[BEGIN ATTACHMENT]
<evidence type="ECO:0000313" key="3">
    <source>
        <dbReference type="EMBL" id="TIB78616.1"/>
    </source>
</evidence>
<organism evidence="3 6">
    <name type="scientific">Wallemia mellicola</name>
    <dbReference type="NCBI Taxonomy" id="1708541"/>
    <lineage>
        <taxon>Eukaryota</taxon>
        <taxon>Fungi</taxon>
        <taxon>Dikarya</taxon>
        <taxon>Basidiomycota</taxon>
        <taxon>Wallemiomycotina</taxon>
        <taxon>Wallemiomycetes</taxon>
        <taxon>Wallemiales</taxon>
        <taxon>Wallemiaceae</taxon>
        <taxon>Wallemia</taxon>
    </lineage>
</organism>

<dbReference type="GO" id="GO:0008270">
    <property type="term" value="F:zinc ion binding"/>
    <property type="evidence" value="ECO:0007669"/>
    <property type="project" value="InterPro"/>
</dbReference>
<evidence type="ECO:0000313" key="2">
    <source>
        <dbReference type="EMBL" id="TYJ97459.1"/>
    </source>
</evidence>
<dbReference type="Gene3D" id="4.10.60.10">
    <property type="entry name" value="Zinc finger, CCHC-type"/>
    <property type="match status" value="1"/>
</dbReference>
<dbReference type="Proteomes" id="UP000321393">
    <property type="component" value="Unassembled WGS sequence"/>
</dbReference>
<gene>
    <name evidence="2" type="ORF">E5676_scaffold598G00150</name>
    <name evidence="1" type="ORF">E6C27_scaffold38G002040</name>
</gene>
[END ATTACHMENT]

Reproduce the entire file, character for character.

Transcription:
<evidence type="ECO:0000313" key="3">
    <source>
        <dbReference type="EMBL" id="TIB78616.1"/>
    </source>
</evidence>
<organism evidence="3 6">
    <name type="scientific">Wallemia mellicola</name>
    <dbReference type="NCBI Taxonomy" id="1708541"/>
    <lineage>
        <taxon>Eukaryota</taxon>
        <taxon>Fungi</taxon>
        <taxon>Dikarya</taxon>
        <taxon>Basidiomycota</taxon>
        <taxon>Wallemiomycotina</taxon>
        <taxon>Wallemiomycetes</taxon>
        <taxon>Wallemiales</taxon>
        <taxon>Wallemiaceae</taxon>
        <taxon>Wallemia</taxon>
    </lineage>
</organism>

<dbReference type="GO" id="GO:0008270">
    <property type="term" value="F:zinc ion binding"/>
    <property type="evidence" value="ECO:0007669"/>
    <property type="project" value="InterPro"/>
</dbReference>
<evidence type="ECO:0000313" key="2">
    <source>
        <dbReference type="EMBL" id="TYJ97459.1"/>
    </source>
</evidence>
<dbReference type="Gene3D" id="4.10.60.10">
    <property type="entry name" value="Zinc finger, CCHC-type"/>
    <property type="match status" value="1"/>
</dbReference>
<dbReference type="Proteomes" id="UP000321393">
    <property type="component" value="Unassembled WGS sequence"/>
</dbReference>
<gene>
    <name evidence="2" type="ORF">E5676_scaffold598G00150</name>
    <name evidence="1" type="ORF">E6C27_scaffold38G002040</name>
</gene>